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Here lies the 2019 Detroit Lions season

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The Lions 2019 season died in Chicago. Here’s what it means for Matt Patricia and company.

Medieval Fantasy Spectaculum Photo by Peter Steffen/picture alliance via Getty Images

The Detroit Lions season is—by all accounts—over. Though a 10-win season is mathematically still possible with a 7-0 run in the final stretch of the season, it’s not happening. Any small hopes of streak in the face of a easing schedule were dashed on Soldier Field when the Matthew Stafford-less Lions let Mitchell Trubisky dig their 2019 grave.

When the Lions hired Matt Patricia, it was a statement that mediocrity was no longer acceptable in Detroit. This team needed to take the next step because playoff appearances every other year were no longer acceptable. General manager Bob Quinn and owner Martha Ford demanded more from this franchise.

But the Lions have clearly regressed from the Jim Caldwell era. For two straight seasons now, the Lions will be playing meaningless football in December and the majority of November. This is not Jim Caldwell bad. This is not even Jim Schwartz bad. We’re teetering on Matt Millen bad.

The Lions are 3-5-1, last place in the NFC North and in the conversation for a bottom-three team in the conference. Patricia, the defensive-minded coach, is leading a defensive unit that can’t even stop a quarterback struggling at every level and suffering from an identity crisis.

This isn’t a call for firing everyone or a shot across Patricia’s bow. This is just an acknowledgement of where this franchise is currently at. They’ve made progress in certain aspects of their game, but they’re undoubtedly worse than where they were two years ago.

I get it. A full cultural shift takes time. It’s even going to cause the team to lose some fan favorites in Quandre Diggs—and let’s be honest, the writing seems to be on the wall for Darius Slay, too. And the Lions haven’t exactly had the best luck with injuries. Tracy Walker, Da’Shawn Hand, Mike Daniels, Kerryon Johnson and now Matthew Stafford have missed key games.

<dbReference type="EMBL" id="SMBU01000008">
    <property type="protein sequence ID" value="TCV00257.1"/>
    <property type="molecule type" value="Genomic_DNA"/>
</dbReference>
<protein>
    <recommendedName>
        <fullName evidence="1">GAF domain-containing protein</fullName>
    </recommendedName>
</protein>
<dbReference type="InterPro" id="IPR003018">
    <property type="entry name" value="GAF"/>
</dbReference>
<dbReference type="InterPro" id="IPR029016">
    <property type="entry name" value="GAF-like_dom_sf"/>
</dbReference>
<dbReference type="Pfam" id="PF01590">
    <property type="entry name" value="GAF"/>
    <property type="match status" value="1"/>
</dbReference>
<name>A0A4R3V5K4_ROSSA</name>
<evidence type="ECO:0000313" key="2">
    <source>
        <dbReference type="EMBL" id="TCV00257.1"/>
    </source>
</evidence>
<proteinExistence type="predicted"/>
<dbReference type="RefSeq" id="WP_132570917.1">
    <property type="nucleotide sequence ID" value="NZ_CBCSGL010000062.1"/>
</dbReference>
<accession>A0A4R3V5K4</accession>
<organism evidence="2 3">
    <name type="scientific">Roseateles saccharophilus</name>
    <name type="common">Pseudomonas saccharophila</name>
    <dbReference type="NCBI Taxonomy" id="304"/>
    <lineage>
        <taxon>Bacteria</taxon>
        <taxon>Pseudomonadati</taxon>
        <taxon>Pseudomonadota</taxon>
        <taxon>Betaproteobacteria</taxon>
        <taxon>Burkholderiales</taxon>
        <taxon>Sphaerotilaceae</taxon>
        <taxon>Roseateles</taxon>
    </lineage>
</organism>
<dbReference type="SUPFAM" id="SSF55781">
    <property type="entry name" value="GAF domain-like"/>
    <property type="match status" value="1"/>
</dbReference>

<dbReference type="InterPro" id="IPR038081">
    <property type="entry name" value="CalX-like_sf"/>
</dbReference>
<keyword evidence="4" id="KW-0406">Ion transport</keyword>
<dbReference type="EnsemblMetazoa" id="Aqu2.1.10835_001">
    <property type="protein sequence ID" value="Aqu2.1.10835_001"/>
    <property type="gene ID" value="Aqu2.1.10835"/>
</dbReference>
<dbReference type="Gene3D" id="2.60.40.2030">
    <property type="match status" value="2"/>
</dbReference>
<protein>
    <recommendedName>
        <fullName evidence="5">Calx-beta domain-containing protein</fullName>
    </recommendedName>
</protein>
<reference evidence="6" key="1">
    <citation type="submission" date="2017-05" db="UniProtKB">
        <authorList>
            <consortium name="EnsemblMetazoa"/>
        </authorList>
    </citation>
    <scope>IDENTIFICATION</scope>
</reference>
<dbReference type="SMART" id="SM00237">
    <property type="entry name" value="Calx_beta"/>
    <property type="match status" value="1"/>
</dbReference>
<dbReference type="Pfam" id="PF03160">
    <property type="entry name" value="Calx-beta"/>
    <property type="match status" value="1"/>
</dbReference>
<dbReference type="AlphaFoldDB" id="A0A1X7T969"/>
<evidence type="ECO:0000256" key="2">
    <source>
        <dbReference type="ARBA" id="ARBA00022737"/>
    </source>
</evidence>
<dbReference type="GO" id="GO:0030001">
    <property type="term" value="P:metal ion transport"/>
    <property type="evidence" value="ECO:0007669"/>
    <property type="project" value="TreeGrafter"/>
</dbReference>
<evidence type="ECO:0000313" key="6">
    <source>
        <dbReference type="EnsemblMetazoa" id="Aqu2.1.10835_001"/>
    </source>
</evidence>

But Patricia has had two full offseasons to get coaches, players and the depth he wants. The Lions went out and gave him two, big shiny objects on the defensive side of the ball in free agency, and that unit has only regressed this year. Jarrad Davis wasn’t magically fixed, the Lions’ pass rush is even worse off than it was last year, and the chemistry between the front and back ends of this defense have resulted in disaster.

What happens in the next seven games is mostly irrelevant. It doesn’t seem likely Patricia’s job will be in danger just two years into his reign. And even if the Lions manage a defensive turnaround, it won’t inspire much confidence going forward. The Lions did that in 2018, and while it provided some optimism going into this year, the Lions clearly didn’t carry over that momentum into 2019. We won’t get fooled again.

So what does this all mean? Well, with another Lions season wrapped before Thanksgiving, it means Patricia’s honeymoon is over. He has no more slack left in his rope. 2020 better be one helluva season for the Detroit Lions or the disposal of Jim Caldwell was a decision made in vain.